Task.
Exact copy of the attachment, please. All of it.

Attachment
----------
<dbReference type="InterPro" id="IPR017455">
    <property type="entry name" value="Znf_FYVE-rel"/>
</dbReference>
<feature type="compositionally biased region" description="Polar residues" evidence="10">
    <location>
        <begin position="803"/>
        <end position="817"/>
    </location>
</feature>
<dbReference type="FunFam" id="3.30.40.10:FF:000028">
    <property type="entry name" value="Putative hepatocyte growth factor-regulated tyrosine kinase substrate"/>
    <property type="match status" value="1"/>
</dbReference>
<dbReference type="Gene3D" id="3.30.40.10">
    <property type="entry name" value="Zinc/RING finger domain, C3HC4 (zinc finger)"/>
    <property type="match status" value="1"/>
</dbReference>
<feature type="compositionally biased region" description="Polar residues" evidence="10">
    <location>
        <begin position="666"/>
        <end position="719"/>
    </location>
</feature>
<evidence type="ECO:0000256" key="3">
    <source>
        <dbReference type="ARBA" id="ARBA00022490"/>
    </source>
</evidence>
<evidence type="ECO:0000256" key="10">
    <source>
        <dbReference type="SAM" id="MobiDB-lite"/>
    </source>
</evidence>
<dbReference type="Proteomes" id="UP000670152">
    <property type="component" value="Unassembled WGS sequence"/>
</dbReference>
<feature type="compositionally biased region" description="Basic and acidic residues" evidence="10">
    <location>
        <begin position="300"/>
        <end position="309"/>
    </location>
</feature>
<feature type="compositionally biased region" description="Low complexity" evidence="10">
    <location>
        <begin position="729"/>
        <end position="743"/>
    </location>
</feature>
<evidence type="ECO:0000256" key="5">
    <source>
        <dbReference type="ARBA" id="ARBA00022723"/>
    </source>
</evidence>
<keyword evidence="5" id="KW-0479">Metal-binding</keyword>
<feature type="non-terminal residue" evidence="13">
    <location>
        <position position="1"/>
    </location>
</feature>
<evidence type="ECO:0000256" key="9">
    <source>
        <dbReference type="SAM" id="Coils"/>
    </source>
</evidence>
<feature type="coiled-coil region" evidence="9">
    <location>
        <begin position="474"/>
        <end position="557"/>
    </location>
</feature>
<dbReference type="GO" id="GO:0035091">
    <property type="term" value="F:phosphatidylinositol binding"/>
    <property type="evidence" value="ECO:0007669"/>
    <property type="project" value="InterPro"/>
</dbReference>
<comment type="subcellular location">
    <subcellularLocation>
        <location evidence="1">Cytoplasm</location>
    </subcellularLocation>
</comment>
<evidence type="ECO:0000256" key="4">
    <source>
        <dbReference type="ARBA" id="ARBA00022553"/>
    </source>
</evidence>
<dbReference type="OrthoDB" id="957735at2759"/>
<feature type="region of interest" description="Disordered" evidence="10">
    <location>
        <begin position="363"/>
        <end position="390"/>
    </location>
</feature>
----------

<dbReference type="InterPro" id="IPR017455">
    <property type="entry name" value="Znf_FYVE-rel"/>
</dbReference>
<feature type="compositionally biased region" description="Polar residues" evidence="10">
    <location>
        <begin position="803"/>
        <end position="817"/>
    </location>
</feature>
<dbReference type="FunFam" id="3.30.40.10:FF:000028">
    <property type="entry name" value="Putative hepatocyte growth factor-regulated tyrosine kinase substrate"/>
    <property type="match status" value="1"/>
</dbReference>
<dbReference type="Gene3D" id="3.30.40.10">
    <property type="entry name" value="Zinc/RING finger domain, C3HC4 (zinc finger)"/>
    <property type="match status" value="1"/>
</dbReference>
<feature type="compositionally biased region" description="Polar residues" evidence="10">
    <location>
        <begin position="666"/>
        <end position="719"/>
    </location>
</feature>
<evidence type="ECO:0000256" key="3">
    <source>
        <dbReference type="ARBA" id="ARBA00022490"/>
    </source>
</evidence>
<evidence type="ECO:0000256" key="10">
    <source>
        <dbReference type="SAM" id="MobiDB-lite"/>
    </source>
</evidence>
<dbReference type="Proteomes" id="UP000670152">
    <property type="component" value="Unassembled WGS sequence"/>
</dbReference>
<feature type="compositionally biased region" description="Basic and acidic residues" evidence="10">
    <location>
        <begin position="300"/>
        <end position="309"/>
    </location>
</feature>
<feature type="compositionally biased region" description="Low complexity" evidence="10">
    <location>
        <begin position="729"/>
        <end position="743"/>
    </location>
</feature>
<evidence type="ECO:0000256" key="5">
    <source>
        <dbReference type="ARBA" id="ARBA00022723"/>
    </source>
</evidence>
<keyword evidence="5" id="KW-0479">Metal-binding</keyword>
<feature type="non-terminal residue" evidence="13">
    <location>
        <position position="1"/>
    </location>
</feature>
<evidence type="ECO:0000256" key="9">
    <source>
        <dbReference type="SAM" id="Coils"/>
    </source>
</evidence>
<feature type="coiled-coil region" evidence="9">
    <location>
        <begin position="474"/>
        <end position="557"/>
    </location>
</feature>
<dbReference type="GO" id="GO:0035091">
    <property type="term" value="F:phosphatidylinositol binding"/>
    <property type="evidence" value="ECO:0007669"/>
    <property type="project" value="InterPro"/>
</dbReference>
<comment type="subcellular location">
    <subcellularLocation>
        <location evidence="1">Cytoplasm</location>
    </subcellularLocation>
</comment>
<evidence type="ECO:0000256" key="4">
    <source>
        <dbReference type="ARBA" id="ARBA00022553"/>
    </source>
</evidence>
<dbReference type="OrthoDB" id="957735at2759"/>
<feature type="region of interest" description="Disordered" evidence="10">
    <location>
        <begin position="363"/>
        <end position="390"/>
    </location>
</feature>